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Your Favorite Stars in Advertisements


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> {quote:title=Ustinov48 wrote:}{quote}

> They actually sell RC here in Ohio, and serve it at our local Dairy Queen, funny, huh?

 

And I haven't been to a Dairy Queen since I was a kid. I used to love their chocolate milk shakes.

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gasp!

 

Those are stunning! I love the Clair Trevor and the Alice Adams styles.... but all of them could be incredibly cool for today if you are into vintage looks!

 

Now do you have that pattern in a size 114?

 

Honestly, can you imagine a size 16 of today with a 34 bust?

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Frances Gifford and Anita Louise look so pretty. And the patterns of Claire Trevor's and Priscilla Lane's dress look great.

 

But of course...my heart belongs to Margaret Lindsay. Yay!!! Thanxx for posting that, C.F..

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Some of the DVD catalogues have one of 1,000 Classic TV Commercials for about $20.00 and others might. After all the fun I've had on this thread, I might try and get it. The only current one I can think of I never miss is the J. G. Wentworth Viking Opera; that's a worthy successor to our old favorites here.

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I have an ad I got on e-bay some years back. It's from a 1950 magazine and features Linda Darnell hawking Chesterfield's (I think). Linda looks glamorous and stunning in a red off the shoulder or strapless gown. I have another where she is wearing a long dress in an ad for Lux from 1951. She doesn't look so stunning in this one however, because I think her hairstyle (short curls framing her face) made her face look too round. I have them laminated so I don't think I can scan and post them on here.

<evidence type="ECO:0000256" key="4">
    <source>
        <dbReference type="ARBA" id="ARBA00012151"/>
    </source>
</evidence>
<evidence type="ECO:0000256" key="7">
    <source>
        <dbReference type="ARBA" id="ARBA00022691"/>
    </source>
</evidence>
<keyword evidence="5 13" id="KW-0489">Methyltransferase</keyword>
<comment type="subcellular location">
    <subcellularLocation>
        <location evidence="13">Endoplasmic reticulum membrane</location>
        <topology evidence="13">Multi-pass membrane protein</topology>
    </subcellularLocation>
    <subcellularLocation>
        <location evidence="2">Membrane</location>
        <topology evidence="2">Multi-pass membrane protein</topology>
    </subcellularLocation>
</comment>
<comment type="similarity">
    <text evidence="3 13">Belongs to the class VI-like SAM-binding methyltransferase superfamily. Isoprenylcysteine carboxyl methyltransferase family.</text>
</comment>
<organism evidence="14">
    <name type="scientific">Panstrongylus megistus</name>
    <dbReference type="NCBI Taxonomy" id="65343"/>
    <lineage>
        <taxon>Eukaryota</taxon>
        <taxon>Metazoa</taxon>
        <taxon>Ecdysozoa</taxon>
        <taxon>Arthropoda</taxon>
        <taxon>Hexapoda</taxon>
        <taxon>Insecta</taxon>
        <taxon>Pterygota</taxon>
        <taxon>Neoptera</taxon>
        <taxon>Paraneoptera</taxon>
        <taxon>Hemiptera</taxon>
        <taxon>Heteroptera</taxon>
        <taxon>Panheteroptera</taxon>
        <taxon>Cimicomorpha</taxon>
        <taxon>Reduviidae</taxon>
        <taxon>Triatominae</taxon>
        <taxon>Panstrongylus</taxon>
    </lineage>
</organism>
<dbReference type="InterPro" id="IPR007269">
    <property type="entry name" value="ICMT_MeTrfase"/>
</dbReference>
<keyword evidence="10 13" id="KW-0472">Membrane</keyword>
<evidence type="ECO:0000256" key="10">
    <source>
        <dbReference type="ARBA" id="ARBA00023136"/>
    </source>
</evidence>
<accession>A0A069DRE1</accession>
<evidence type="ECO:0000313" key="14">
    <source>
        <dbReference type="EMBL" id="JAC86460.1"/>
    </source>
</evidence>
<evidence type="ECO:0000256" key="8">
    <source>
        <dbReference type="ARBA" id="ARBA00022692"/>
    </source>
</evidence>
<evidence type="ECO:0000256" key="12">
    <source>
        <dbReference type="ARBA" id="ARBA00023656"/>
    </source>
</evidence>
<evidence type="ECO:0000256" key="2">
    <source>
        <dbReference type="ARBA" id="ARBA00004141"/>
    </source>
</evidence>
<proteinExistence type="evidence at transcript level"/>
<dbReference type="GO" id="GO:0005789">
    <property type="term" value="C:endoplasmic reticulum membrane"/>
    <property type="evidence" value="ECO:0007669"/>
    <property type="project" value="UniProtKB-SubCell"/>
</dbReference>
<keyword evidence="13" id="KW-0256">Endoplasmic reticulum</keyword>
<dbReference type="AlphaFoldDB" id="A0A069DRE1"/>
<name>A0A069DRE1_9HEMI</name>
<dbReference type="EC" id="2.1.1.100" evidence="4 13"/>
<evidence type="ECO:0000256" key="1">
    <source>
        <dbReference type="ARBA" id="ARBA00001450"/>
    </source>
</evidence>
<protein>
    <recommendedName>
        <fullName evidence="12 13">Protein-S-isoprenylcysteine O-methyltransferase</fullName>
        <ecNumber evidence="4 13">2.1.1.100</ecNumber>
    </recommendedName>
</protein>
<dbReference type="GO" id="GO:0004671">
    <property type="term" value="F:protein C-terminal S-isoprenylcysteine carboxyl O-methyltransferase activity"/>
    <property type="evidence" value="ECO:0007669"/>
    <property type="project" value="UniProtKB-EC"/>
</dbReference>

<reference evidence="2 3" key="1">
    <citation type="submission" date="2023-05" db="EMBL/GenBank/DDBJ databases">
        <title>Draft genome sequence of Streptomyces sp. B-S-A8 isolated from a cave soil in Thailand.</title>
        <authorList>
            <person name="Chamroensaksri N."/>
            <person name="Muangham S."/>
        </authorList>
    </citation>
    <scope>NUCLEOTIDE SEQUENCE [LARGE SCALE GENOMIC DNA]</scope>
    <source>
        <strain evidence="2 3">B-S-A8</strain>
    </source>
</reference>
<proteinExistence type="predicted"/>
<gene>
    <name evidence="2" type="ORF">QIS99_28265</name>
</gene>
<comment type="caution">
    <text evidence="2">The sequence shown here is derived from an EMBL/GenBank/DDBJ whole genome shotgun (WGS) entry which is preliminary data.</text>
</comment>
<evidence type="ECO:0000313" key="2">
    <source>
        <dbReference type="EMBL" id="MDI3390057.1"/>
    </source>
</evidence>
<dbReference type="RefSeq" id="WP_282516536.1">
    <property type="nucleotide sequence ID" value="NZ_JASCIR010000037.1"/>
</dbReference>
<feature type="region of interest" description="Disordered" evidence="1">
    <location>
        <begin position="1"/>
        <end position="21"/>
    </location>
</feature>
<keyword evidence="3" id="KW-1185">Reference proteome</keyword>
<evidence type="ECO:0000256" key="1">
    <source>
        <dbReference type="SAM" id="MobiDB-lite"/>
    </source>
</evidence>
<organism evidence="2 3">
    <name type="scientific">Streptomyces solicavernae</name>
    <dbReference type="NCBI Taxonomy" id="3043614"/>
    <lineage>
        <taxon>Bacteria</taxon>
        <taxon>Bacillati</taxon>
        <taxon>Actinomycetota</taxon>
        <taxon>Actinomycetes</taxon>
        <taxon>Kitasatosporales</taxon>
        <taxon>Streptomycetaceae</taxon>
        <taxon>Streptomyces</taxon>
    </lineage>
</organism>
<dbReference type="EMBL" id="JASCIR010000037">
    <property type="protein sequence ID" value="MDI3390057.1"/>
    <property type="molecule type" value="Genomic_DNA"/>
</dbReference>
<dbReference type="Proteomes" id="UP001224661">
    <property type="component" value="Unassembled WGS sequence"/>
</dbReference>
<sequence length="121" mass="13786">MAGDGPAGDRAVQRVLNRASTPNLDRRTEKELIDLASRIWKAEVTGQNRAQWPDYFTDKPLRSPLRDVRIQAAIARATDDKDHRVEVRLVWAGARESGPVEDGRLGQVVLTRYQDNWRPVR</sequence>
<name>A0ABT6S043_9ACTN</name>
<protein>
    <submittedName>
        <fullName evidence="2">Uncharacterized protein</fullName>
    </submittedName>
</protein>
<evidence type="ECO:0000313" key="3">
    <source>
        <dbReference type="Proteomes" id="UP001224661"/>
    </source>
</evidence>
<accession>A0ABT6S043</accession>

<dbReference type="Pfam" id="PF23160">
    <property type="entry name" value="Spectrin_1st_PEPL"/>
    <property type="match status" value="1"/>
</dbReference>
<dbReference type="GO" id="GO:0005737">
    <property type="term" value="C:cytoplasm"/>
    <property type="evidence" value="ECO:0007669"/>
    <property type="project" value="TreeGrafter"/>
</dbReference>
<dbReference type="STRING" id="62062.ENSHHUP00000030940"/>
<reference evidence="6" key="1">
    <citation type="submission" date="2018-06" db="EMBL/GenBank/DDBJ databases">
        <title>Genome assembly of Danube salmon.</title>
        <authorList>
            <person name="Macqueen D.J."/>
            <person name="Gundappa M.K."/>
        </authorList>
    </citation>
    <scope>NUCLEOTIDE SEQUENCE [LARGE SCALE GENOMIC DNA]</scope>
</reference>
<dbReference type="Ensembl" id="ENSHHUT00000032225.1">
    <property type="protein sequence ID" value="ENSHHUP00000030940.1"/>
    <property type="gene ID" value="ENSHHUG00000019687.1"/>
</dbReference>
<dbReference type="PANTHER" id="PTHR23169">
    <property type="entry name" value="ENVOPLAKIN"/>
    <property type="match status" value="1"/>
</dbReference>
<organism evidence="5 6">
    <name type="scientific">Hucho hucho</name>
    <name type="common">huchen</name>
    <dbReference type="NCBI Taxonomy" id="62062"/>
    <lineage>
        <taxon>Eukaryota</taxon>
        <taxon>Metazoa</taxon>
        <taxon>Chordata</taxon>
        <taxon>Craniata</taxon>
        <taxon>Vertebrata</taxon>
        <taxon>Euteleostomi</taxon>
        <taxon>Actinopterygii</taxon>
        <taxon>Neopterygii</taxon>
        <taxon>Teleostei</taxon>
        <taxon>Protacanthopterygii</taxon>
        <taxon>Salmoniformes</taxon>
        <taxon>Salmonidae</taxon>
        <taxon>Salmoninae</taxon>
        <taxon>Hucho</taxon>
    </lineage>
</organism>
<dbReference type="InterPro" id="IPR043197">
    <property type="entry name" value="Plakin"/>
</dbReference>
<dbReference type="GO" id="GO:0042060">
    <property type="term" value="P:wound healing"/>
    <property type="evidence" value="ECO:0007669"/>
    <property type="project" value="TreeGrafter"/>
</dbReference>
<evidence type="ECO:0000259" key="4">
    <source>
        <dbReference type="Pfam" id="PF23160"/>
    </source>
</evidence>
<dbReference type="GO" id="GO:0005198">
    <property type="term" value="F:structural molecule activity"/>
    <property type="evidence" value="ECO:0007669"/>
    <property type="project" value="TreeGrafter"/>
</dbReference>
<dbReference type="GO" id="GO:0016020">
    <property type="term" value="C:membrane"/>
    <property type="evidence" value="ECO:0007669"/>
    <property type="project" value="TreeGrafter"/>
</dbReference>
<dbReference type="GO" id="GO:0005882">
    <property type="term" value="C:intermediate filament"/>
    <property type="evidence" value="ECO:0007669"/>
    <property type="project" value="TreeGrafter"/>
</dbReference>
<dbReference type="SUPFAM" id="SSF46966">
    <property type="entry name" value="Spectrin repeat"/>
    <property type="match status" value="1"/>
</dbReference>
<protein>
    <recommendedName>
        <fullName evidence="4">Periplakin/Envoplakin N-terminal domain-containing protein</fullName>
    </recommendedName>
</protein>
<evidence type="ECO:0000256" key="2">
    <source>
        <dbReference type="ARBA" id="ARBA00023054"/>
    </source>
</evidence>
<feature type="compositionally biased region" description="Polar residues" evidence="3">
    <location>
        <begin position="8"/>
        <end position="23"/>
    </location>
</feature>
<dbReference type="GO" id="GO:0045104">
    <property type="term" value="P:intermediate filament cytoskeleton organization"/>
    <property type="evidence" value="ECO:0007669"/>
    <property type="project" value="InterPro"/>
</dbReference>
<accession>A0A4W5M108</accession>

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thank you cinemanfan. I have both the ads for Camels and Chesterfields, but confused them, and meant the Camels ad earlier.

 

The Rheinhold's Beer ad had unforeseen consequences for Linda. It was done in 1953 at her house in Bel Air, CA. After this ad, she started secretly dating the heir to this fortune, Philip Rheinhold. Later, after much persistence on Philip's part,in 1954 they were married. She gave up filmmaking for the duration (approximately 2 years), and moved to New York. But the role of a trophy wife did not suit her, especially since she despised him and was not physically attracted to him. He was good to her, but she loathed herself for having entered into a loveless marriage, apparently for security.

When she returned to Hollywood, she found the going tough for an actress in her 30s.

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These ads bring up the question which I've never seen adequately answered. Just when did people start to realize that cigarettes weren't necessarily that good for you? I believe I've seen films as early as the '30s in which one character says to another, "You smoke too much".

 

Edited by: finance on Apr 22, 2010 3:26 PM

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finance: The "you smoke too much" line is said to the bride in the wedding scene from On the Waterfront back in 1954. I'd not be surprised to find it was used before that. The anti-smoking drum began beating when I was a kid in the mid 50's and continues to this day. I'm mostly in favor of them but think it is going too far; the next thing you won't be able to in your home unless you live alone. Oops, did I give the smoke police ideas?

 

Edited by: wouldbestar on Apr 22, 2010 9:18 PM

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All I know is that my dad quit smoking in the sixties because he realized how harmful they were. He smoked Pall Malls, which I think were pretty strong. I've heard cigarettes referred to as "coffin nails" in older movies. Everyone did these ads - doctors, sports figures.

 

lucilleball-phillipmorris.JPG

 

marlene_dietrichlucky_strike_ad.jpg

 

picture6_1.jpg

 

picture11_1.jpg

 

old-smoking-ads-0.jpg

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